• Is known to associate with adults or children who present a risk of harm e.g. sexual offenders, offenders against children
    • An ongoing victim of bullying, harassment, or exploitation e.g. racial, sexual etc.
    • A victim or potential victim, of abduction, forced marriage, female genital mutilation or trafficking, including for sexual exploitation
    • At risk of posing a danger to others and the risk of offending
  • Any circumstances within the home/foster home that may be relevant to the absence, such as:
    • Involvement in violent and/or racial incident or confrontation prior to disappearance
    • The influence of peer groups, families or friends
    • The predatory influences on the child e.g. others want to use the child for crime, sex or drugs
  • Details of any locations, where the presence of the child will or will not be permitted, or that may be a cause of concern
  • Financial problems
  • Use of Facebook or any other social networking sites
  • School, college or employment problems
  • Any other particular circumstances at the time of the incident which might be relevant

Management of missing episodes

Children are reported missing due to concern for their welfare; the reasons behind any missing episode can be vastly variable. The key to reducing future missing episodes is understanding the causal factors behind the episode and then ensuring that advice and support is offered to address these.

Within any missing episode there are sources of information that can assist in understanding any ongoing needs of a child; the police missing person report, any information from social care files, which could be current or historical and the information gathered as part of the return home interview (RHI) process.

Where needs are identified as part of the RHI process, these will be acted upon, either by informing the child care social worker or preventative services (PS) worker if the child’s case is already open, or by an internal referral to preventative services. Where there is an identified need for the case to be considered for assessment by children’s social care, the RHI will act as a referral to ART, who will process the referral in the usual way.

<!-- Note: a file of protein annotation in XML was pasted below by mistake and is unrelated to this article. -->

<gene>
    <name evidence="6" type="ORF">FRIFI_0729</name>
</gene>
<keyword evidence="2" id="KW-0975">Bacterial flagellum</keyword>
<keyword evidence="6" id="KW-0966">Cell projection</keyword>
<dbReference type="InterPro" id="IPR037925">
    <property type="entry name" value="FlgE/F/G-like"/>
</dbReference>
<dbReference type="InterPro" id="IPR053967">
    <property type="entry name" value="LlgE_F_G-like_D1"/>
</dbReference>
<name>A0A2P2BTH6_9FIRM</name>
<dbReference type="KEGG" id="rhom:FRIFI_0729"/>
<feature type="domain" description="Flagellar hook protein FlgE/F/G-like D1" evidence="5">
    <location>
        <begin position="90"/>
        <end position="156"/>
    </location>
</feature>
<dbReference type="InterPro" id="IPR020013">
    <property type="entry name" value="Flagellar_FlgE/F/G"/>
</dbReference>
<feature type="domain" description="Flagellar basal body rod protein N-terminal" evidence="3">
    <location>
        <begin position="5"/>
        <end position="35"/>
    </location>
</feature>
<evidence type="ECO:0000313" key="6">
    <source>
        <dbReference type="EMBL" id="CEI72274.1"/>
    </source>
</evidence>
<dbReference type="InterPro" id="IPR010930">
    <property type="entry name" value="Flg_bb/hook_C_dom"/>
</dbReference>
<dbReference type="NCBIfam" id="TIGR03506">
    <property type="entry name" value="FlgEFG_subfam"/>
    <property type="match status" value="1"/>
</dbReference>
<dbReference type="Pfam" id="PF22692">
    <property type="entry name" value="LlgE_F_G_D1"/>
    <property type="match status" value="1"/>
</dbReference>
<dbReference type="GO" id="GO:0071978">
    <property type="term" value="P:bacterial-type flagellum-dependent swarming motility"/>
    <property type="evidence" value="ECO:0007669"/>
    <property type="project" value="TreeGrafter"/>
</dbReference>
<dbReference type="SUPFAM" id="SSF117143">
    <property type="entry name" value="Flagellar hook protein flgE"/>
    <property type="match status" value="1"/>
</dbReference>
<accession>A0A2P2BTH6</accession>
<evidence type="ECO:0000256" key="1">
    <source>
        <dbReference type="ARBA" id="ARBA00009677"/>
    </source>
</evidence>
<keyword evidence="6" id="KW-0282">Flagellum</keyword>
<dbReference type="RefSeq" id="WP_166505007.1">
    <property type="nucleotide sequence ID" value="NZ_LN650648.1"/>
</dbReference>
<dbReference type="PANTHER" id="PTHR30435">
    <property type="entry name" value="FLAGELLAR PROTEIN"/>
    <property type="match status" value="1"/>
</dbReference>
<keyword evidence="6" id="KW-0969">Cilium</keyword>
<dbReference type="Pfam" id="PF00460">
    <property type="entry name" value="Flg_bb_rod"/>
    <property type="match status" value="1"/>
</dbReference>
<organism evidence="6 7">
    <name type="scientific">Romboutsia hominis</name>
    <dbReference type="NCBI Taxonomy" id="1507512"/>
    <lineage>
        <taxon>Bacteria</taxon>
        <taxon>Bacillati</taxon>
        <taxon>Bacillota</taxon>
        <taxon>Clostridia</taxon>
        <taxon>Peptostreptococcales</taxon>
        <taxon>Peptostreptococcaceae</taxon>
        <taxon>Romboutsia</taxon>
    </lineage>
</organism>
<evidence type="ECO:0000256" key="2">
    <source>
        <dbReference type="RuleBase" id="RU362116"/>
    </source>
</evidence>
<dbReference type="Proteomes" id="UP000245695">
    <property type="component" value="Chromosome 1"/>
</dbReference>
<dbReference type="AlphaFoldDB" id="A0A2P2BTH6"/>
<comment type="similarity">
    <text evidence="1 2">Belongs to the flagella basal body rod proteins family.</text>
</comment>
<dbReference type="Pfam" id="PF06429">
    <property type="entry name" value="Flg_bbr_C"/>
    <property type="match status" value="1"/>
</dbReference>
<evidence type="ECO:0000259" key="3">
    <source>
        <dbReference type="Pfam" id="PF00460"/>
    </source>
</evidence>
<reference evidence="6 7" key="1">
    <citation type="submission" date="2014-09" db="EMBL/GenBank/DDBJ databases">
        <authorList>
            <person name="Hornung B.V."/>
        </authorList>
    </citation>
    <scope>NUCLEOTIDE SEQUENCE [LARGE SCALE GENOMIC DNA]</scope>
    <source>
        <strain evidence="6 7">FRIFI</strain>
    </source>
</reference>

Some children will go missing on more than one occasion and others will go missing frequently. For this group of children, it is important that their missing episodes are scrutinised through the convening of a missing management meeting by the lead professional, which enables the police to devise a Trigger Plan for response to future episodes. All missing management meetings should involve the Team  Around the Child, including parents/carers and the police missing person co-ordinator. There is a standard proforma for these meetings. The format of these meetings must be followed as it enables the police to be provided with the information they will need to draw up a Trigger Plan, if for any reason they are unable to attend the meeting.

The need for a missing management meeting needs to be made on a professional assessment of risk about the episode in question and the likelihood of future missing episodes. Factors that need to be considered when making the decision about whether to hold a missing management meeting are:

  • the number of episodes in 6 months
  • a single episode of 24 hours or more which is of concern
  • periodic episodes which appears to be continuing with no evidence of any change in push/pull factors
  • they are requested by the police
  • a first formally reported episode makes reference to previous unreported episodes which raises concerns about carer/parent responses when the whereabouts of their children are unknown
  • clear messages about inappropriate reporting by parents/carers are not being adhered to and there may be benefit of holding a meeting to ensure parents/carers understand their roles in seeking to find their children prior to reporting.
  • associations or locations highlighted within the report give rise to concern about a young person

Some missing episodes will provide evidence or suspicion that a child has or may have suffered significant harm whilst they were missing. In this circumstance a strategy discussion should be held. Whilst it is important that the management of future missing episodes are considered, this should not take precedence over ensuring the child’s immediate safety. Where a strategy discussion is held and it is not possible or appropriate to complete the trigger plan at the same time, the manager who chairs the strategy discussion is responsible for ensuring the communication with the police missing person co-ordinator to ensure there is a Trigger Plan on file within one week of the strategy discussion.